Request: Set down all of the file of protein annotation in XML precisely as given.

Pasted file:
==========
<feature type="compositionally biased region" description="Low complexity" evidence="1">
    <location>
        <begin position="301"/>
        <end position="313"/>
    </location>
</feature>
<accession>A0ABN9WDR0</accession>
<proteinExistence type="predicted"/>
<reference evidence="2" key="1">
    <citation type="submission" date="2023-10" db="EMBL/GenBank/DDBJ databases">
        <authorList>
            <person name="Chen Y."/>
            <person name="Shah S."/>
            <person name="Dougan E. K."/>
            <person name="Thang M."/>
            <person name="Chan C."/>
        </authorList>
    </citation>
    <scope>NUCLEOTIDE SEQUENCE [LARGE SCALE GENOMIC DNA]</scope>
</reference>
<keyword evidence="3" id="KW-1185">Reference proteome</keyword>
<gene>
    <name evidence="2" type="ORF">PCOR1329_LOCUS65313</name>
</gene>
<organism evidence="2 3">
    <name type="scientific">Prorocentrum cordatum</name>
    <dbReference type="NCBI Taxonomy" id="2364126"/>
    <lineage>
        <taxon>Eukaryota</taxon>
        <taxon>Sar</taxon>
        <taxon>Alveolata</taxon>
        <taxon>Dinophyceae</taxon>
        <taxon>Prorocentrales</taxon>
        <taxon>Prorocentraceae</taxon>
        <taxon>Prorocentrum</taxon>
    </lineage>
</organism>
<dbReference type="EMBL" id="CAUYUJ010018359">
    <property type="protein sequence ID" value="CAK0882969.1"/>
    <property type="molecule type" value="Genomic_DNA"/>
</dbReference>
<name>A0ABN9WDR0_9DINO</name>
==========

<feature type="compositionally biased region" description="Low complexity" evidence="1">
    <location>
        <begin position="301"/>
        <end position="313"/>
    </location>
</feature>
<accession>A0ABN9WDR0</accession>
<proteinExistence type="predicted"/>
<reference evidence="2" key="1">
    <citation type="submission" date="2023-10" db="EMBL/GenBank/DDBJ databases">
        <authorList>
            <person name="Chen Y."/>
            <person name="Shah S."/>
            <person name="Dougan E. K."/>
            <person name="Thang M."/>
            <person name="Chan C."/>
        </authorList>
    </citation>
    <scope>NUCLEOTIDE SEQUENCE [LARGE SCALE GENOMIC DNA]</scope>
</reference>
<keyword evidence="3" id="KW-1185">Reference proteome</keyword>
<gene>
    <name evidence="2" type="ORF">PCOR1329_LOCUS65313</name>
</gene>
<organism evidence="2 3">
    <name type="scientific">Prorocentrum cordatum</name>
    <dbReference type="NCBI Taxonomy" id="2364126"/>
    <lineage>
        <taxon>Eukaryota</taxon>
        <taxon>Sar</taxon>
        <taxon>Alveolata</taxon>
        <taxon>Dinophyceae</taxon>
        <taxon>Prorocentrales</taxon>
        <taxon>Prorocentraceae</taxon>
        <taxon>Prorocentrum</taxon>
    </lineage>
</organism>
<dbReference type="EMBL" id="CAUYUJ010018359">
    <property type="protein sequence ID" value="CAK0882969.1"/>
    <property type="molecule type" value="Genomic_DNA"/>
</dbReference>
<name>A0ABN9WDR0_9DINO</name>